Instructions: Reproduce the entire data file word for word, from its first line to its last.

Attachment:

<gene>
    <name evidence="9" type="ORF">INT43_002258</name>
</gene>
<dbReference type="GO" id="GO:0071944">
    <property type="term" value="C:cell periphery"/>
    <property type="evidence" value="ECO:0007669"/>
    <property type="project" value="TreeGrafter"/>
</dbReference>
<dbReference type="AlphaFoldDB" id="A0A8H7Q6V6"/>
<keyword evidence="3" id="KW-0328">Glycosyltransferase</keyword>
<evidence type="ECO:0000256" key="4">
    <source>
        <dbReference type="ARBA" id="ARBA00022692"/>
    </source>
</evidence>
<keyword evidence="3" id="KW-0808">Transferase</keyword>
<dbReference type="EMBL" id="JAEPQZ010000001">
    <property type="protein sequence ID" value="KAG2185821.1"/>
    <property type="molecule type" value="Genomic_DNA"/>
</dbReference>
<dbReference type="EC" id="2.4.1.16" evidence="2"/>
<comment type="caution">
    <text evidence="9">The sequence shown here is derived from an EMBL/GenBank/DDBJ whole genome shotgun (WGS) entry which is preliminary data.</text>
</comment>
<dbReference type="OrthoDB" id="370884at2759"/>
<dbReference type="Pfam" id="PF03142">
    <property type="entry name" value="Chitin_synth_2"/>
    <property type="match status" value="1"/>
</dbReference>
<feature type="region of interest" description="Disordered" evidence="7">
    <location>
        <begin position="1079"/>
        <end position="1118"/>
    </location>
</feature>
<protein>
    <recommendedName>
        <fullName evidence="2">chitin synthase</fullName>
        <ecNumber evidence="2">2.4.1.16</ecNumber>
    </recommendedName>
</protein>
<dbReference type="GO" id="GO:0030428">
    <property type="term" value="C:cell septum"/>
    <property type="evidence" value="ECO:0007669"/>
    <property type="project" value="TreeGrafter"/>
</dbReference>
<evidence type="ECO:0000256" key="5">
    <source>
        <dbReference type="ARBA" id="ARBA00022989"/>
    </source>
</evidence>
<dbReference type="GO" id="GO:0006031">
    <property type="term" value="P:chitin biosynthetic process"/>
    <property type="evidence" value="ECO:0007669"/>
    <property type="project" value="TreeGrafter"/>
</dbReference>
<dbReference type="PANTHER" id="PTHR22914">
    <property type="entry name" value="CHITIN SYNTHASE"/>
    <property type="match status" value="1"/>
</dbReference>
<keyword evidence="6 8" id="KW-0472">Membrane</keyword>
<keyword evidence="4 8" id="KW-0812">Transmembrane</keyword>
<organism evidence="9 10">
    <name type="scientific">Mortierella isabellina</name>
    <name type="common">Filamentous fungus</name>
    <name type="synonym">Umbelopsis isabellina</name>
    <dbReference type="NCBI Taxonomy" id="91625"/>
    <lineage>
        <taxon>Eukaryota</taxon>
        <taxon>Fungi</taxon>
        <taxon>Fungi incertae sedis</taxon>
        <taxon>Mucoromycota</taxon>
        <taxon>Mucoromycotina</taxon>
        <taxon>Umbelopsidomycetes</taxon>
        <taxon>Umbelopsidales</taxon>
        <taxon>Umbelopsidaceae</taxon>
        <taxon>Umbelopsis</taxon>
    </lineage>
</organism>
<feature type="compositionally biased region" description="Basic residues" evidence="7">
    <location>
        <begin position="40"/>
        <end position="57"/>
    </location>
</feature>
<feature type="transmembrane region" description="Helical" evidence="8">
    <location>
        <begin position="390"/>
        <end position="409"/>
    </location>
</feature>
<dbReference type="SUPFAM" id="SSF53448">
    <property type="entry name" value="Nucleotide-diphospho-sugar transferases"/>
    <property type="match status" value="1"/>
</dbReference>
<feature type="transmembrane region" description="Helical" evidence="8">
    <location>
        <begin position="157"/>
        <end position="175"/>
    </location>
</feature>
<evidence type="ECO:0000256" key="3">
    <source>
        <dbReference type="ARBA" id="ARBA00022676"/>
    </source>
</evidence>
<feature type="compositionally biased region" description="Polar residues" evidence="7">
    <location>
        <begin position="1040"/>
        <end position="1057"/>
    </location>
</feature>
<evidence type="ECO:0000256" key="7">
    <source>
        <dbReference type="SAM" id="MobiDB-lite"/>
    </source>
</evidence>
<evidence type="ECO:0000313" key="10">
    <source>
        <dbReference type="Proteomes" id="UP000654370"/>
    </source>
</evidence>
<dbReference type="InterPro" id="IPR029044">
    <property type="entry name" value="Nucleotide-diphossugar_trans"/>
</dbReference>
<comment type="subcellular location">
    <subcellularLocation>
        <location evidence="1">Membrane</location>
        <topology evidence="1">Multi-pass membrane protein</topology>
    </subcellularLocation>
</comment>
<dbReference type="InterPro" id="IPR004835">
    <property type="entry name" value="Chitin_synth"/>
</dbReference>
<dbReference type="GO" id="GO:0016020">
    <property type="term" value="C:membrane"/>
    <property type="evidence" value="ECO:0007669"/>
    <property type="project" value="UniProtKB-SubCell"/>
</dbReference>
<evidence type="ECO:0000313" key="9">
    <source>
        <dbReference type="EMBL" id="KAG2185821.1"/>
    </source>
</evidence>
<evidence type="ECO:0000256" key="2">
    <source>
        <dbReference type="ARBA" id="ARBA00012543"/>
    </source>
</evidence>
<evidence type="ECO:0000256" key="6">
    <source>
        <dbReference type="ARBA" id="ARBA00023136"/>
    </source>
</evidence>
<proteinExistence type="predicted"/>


<gene>
    <name evidence="9" type="ORF">INT43_002258</name>
</gene>
<dbReference type="GO" id="GO:0071944">
    <property type="term" value="C:cell periphery"/>
    <property type="evidence" value="ECO:0007669"/>
    <property type="project" value="TreeGrafter"/>
</dbReference>
<dbReference type="AlphaFoldDB" id="A0A8H7Q6V6"/>
<keyword evidence="3" id="KW-0328">Glycosyltransferase</keyword>
<evidence type="ECO:0000256" key="4">
    <source>
        <dbReference type="ARBA" id="ARBA00022692"/>
    </source>
</evidence>
<keyword evidence="3" id="KW-0808">Transferase</keyword>
<dbReference type="EMBL" id="JAEPQZ010000001">
    <property type="protein sequence ID" value="KAG2185821.1"/>
    <property type="molecule type" value="Genomic_DNA"/>
</dbReference>
<dbReference type="EC" id="2.4.1.16" evidence="2"/>
<comment type="caution">
    <text evidence="9">The sequence shown here is derived from an EMBL/GenBank/DDBJ whole genome shotgun (WGS) entry which is preliminary data.</text>
</comment>
<dbReference type="OrthoDB" id="370884at2759"/>
<dbReference type="Pfam" id="PF03142">
    <property type="entry name" value="Chitin_synth_2"/>
    <property type="match status" value="1"/>
</dbReference>
<feature type="region of interest" description="Disordered" evidence="7">
    <location>
        <begin position="1079"/>
        <end position="1118"/>
    </location>
</feature>
<protein>
    <recommendedName>
        <fullName evidence="2">chitin synthase</fullName>
        <ecNumber evidence="2">2.4.1.16</ecNumber>
    </recommendedName>
</protein>
<dbReference type="GO" id="GO:0030428">
    <property type="term" value="C:cell septum"/>
    <property type="evidence" value="ECO:0007669"/>
    <property type="project" value="TreeGrafter"/>
</dbReference>
<evidence type="ECO:0000256" key="5">
    <source>
        <dbReference type="ARBA" id="ARBA00022989"/>
    </source>
</evidence>
<dbReference type="GO" id="GO:0006031">
    <property type="term" value="P:chitin biosynthetic process"/>
    <property type="evidence" value="ECO:0007669"/>
    <property type="project" value="TreeGrafter"/>
</dbReference>
<dbReference type="PANTHER" id="PTHR22914">
    <property type="entry name" value="CHITIN SYNTHASE"/>
    <property type="match status" value="1"/>
</dbReference>
<keyword evidence="6 8" id="KW-0472">Membrane</keyword>
<keyword evidence="4 8" id="KW-0812">Transmembrane</keyword>
<organism evidence="9 10">
    <name type="scientific">Mortierella isabellina</name>
    <name type="common">Filamentous fungus</name>
    <name type="synonym">Umbelopsis isabellina</name>
    <dbReference type="NCBI Taxonomy" id="91625"/>
    <lineage>
        <taxon>Eukaryota</taxon>
        <taxon>Fungi</taxon>
        <taxon>Fungi incertae sedis</taxon>
        <taxon>Mucoromycota</taxon>
        <taxon>Mucoromycotina</taxon>
        <taxon>Umbelopsidomycetes</taxon>
        <taxon>Umbelopsidales</taxon>
        <taxon>Umbelopsidaceae</taxon>
        <taxon>Umbelopsis</taxon>
    </lineage>
</organism>
<feature type="compositionally biased region" description="Basic residues" evidence="7">
    <location>
        <begin position="40"/>
        <end position="57"/>
    </location>
</feature>
<feature type="transmembrane region" description="Helical" evidence="8">
    <location>
        <begin position="390"/>
        <end position="409"/>
    </location>
</feature>
<dbReference type="SUPFAM" id="SSF53448">
    <property type="entry name" value="Nucleotide-diphospho-sugar transferases"/>
    <property type="match status" value="1"/>
</dbReference>
<feature type="transmembrane region" description="Helical" evidence="8">
    <location>
        <begin position="157"/>
        <end position="175"/>
    </location>
</feature>
<evidence type="ECO:0000256" key="3">
    <source>
        <dbReference type="ARBA" id="ARBA00022676"/>
    </source>
</evidence>
<feature type="compositionally biased region" description="Polar residues" evidence="7">
    <location>
        <begin position="1040"/>
        <end position="1057"/>
    </location>
</feature>
<evidence type="ECO:0000256" key="7">
    <source>
        <dbReference type="SAM" id="MobiDB-lite"/>
    </source>
</evidence>
<evidence type="ECO:0000313" key="10">
    <source>
        <dbReference type="Proteomes" id="UP000654370"/>
    </source>
</evidence>
<dbReference type="InterPro" id="IPR029044">
    <property type="entry name" value="Nucleotide-diphossugar_trans"/>
</dbReference>
<comment type="subcellular location">
    <subcellularLocation>
        <location evidence="1">Membrane</location>
        <topology evidence="1">Multi-pass membrane protein</topology>
    </subcellularLocation>
</comment>
<dbReference type="InterPro" id="IPR004835">
    <property type="entry name" value="Chitin_synth"/>
</dbReference>
<dbReference type="GO" id="GO:0016020">
    <property type="term" value="C:membrane"/>
    <property type="evidence" value="ECO:0007669"/>
    <property type="project" value="UniProtKB-SubCell"/>
</dbReference>
<evidence type="ECO:0000313" key="9">
    <source>
        <dbReference type="EMBL" id="KAG2185821.1"/>
    </source>
</evidence>
<evidence type="ECO:0000256" key="2">
    <source>
        <dbReference type="ARBA" id="ARBA00012543"/>
    </source>
</evidence>
<evidence type="ECO:0000256" key="6">
    <source>
        <dbReference type="ARBA" id="ARBA00023136"/>
    </source>
</evidence>
<proteinExistence type="predicted"/>